So a leftist FINALLY gets it?!?! So these "victims" are thugs... Gee what a surprise. Just like the left in the US coddles street gangs or the left in Europe coddles militant Islamic radicals, the left in Canada coddled these people and got exactly what was preticted: REAL loss of civil rights and the implementation of a gang-run "police state" (as opposed to the leftist fantasy that Bush is doing the same), real destruction/confiscation of private property, real occupation, and a total loss of civil rule of law.
The abuses by the "Natives" (sorry, I AM a "Native American", even without my Cherokee ancestry mix as I was BORN in North America, as were my parents, and theirs, etc) would be more difficult to believe if not for the fact that the "protesters" know the people they are taking civil rights away from are mostly unarmed and cannot protect themselves under Canadian law even if they were armed. And while the authorities are soo concerned that one of the protesters "might get hurt" what about the tax=paying people who live there!!!!!!!
Yet another example of leftist failures leading to true confiscation of civil rights... Gang rule, paralyzed governments, leftist not caring what happens to hard working people these "natives" are abusing until it happens to them. Well, as has been said, many conservatives are leftists who have been mugged, assaulted, or had their rights and property taken by those they view as "victims".
How long will it be until this happens in Paris, the Netherlands, California, or Detroit? Oh, wait... maybe it already has.
I haven't seen this on CNN or any other news agency, but was able to find the following on google:
Remarks from leftist New Democrat leader Howard Hampton Notice how the left falls all over themselves in had wringing about force having to be used to allow the voters and tax payers to end the gang imposed curfew?
Ontario Provincial Police
"You're down with OPP?"
"Yeah, you know me!"
I'm thinking they might be like your State Troopers.
Liberal eventually get the world they desire, and reality smacks them in the face. They learn that they can't live in a theoretical world.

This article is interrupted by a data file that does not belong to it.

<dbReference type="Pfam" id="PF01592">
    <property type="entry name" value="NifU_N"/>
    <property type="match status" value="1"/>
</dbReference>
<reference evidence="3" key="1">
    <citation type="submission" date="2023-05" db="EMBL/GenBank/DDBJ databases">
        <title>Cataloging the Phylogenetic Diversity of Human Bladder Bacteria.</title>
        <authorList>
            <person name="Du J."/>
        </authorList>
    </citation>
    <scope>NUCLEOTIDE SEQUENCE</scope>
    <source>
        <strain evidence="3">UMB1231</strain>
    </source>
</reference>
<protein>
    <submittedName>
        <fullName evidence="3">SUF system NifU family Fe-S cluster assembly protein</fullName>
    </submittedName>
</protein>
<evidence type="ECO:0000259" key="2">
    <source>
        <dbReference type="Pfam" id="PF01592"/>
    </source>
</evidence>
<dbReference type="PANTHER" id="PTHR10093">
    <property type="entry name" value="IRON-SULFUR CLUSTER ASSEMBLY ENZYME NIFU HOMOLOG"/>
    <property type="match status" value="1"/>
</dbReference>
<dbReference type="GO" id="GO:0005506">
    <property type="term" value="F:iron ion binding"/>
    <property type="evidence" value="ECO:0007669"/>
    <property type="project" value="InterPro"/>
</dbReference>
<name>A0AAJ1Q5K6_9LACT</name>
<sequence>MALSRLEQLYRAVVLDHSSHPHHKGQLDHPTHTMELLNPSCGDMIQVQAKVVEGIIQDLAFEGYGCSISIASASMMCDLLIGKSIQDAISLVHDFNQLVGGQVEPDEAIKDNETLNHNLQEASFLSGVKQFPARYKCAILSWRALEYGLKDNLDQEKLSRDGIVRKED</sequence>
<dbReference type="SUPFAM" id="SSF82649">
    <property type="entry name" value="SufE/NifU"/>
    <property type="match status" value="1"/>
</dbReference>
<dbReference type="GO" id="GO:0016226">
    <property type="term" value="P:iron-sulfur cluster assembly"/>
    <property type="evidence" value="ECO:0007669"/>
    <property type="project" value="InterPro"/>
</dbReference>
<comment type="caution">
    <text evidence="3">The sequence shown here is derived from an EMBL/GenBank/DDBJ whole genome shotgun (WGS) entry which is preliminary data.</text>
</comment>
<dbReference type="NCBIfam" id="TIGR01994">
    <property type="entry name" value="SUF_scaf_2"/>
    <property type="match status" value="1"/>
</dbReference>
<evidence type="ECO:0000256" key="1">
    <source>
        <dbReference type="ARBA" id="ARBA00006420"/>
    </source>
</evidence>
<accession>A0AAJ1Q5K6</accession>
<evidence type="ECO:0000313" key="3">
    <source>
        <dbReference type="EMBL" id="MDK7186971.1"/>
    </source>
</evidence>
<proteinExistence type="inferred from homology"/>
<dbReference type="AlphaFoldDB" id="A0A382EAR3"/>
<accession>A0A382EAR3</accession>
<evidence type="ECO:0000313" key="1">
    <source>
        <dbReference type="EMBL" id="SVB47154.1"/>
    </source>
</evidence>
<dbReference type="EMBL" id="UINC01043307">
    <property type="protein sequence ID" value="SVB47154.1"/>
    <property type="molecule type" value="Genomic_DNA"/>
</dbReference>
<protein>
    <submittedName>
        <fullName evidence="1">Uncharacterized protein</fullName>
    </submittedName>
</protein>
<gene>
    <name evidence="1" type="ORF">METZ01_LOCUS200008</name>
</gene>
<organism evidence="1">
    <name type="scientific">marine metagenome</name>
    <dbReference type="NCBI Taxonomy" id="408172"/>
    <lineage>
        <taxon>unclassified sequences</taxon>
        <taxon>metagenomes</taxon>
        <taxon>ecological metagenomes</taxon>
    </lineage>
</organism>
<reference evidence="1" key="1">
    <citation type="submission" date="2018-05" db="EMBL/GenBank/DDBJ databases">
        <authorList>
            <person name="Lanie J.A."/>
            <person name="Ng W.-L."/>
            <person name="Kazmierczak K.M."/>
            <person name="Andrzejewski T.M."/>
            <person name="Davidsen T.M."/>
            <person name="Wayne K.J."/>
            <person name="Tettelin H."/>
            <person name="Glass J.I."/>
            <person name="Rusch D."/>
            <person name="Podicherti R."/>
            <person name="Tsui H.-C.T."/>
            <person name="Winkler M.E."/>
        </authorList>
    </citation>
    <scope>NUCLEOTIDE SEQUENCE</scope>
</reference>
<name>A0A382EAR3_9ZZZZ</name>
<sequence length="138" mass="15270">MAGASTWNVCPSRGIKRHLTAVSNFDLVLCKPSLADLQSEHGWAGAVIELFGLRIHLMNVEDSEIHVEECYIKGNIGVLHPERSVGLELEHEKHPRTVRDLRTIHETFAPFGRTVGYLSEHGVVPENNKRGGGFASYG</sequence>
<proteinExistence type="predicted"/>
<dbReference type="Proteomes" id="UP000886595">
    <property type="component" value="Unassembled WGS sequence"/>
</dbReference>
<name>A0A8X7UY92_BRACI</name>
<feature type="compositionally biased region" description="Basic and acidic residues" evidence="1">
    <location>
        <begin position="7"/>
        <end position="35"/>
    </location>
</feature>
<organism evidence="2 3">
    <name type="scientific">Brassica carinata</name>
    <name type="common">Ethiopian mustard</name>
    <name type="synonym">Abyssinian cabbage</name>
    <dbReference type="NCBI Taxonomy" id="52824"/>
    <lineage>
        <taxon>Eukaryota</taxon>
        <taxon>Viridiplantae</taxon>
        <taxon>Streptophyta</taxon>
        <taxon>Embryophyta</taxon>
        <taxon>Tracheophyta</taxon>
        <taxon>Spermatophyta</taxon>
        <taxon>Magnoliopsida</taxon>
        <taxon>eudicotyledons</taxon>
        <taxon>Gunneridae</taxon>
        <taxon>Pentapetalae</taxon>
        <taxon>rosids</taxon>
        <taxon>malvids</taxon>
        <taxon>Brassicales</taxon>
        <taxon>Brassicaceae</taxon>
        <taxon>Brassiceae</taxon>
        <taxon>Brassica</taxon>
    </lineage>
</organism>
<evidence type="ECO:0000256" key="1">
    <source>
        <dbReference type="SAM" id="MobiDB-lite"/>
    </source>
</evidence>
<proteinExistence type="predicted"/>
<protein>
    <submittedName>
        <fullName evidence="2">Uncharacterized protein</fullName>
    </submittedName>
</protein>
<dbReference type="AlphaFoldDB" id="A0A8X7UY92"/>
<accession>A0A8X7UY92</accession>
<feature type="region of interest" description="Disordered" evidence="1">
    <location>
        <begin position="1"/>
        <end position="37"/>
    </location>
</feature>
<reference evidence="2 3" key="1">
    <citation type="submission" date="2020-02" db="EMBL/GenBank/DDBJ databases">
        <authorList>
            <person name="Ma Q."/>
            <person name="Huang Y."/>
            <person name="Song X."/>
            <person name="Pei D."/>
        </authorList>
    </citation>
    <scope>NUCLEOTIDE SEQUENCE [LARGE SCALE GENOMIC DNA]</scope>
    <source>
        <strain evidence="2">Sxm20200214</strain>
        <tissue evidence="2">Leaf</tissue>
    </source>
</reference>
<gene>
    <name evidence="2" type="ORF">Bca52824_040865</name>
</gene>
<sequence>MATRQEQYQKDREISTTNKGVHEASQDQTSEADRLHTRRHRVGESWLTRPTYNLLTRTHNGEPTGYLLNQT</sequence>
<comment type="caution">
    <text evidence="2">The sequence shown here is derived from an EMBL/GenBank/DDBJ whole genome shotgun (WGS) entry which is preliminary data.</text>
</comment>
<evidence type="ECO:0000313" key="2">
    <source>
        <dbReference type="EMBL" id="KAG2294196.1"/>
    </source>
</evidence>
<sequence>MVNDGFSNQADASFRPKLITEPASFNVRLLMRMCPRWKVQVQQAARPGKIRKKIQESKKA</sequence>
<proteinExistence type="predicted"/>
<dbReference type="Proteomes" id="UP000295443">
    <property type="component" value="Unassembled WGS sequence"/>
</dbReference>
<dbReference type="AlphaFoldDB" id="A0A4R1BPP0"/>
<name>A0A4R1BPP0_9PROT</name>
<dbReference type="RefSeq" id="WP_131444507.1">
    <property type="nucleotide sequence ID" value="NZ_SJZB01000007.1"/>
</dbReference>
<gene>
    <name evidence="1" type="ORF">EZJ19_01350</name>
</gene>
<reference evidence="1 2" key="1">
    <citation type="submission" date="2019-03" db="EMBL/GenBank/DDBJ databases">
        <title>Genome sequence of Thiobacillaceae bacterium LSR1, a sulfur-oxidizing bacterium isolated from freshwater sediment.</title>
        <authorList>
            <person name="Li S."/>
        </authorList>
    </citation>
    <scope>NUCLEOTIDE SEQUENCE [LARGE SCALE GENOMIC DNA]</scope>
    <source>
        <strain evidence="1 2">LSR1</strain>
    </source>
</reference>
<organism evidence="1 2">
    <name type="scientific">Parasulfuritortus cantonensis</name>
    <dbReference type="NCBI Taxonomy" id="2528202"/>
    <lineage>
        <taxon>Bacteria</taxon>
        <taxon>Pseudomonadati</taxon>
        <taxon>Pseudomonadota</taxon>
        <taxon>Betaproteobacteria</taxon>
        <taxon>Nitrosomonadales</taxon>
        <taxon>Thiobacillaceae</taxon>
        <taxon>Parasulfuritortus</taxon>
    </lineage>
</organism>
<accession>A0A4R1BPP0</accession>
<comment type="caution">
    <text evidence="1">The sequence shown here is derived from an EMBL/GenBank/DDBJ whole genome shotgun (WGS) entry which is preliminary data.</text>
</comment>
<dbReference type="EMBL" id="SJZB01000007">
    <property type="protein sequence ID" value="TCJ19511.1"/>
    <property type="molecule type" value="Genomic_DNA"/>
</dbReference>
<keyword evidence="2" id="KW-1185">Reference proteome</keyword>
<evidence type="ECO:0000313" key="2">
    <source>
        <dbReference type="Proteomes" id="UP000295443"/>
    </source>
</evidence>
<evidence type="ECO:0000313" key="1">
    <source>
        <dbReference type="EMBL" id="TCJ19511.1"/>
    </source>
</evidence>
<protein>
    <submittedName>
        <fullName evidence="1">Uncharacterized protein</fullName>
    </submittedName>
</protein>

Forty yards away, observing, like they are U.N. Observers?
From the article: Throughout the incident, an OPP officer, perhaps 40 metres away, watched and did nothing.
Well lets see, this happened in France with the burning of thousands of cars, and its happening in Canada...
What are the similarities?
1) Both societies have an unarmed populace.
2) Both are (or were until recently) Liberal.
3) Both appear to have weak governments that will not respond to violent thugs.
4) There are a LOT of French men in both countries.
About ten years ago, the natives occupied an army base at Ipperwash, Ontario. The OPP were called in. The natives jeered and vandalised property. They had an old sedan doing power turns. It had the sneering term "OPP WHO"? in large letters on the side.
A shot rang out and one Dudley George, a native died. Police Sergeant Kenneth Dean, was sentenced to two years. He was lucky to serve a community based sentence. His career and his well being were destroyed.
The new Provincial government, Liberal under Dalton Mcguinty started a million dollar enquiry. It has dragged on and on. Talk was of further embarassing Conservative Premier Mike Harris, who was in office at the time of the Dudley George death.
By the hateful, biased,press and do- gooders, mixed with opportunistic politicians, this has brought on clever tactic used by some natives.
Guilt, guilt, and more guilt. The OPP and authorities are gun shy. A tough nut for Harper at this stage. Hope this sheds some light on the Canadian dilema.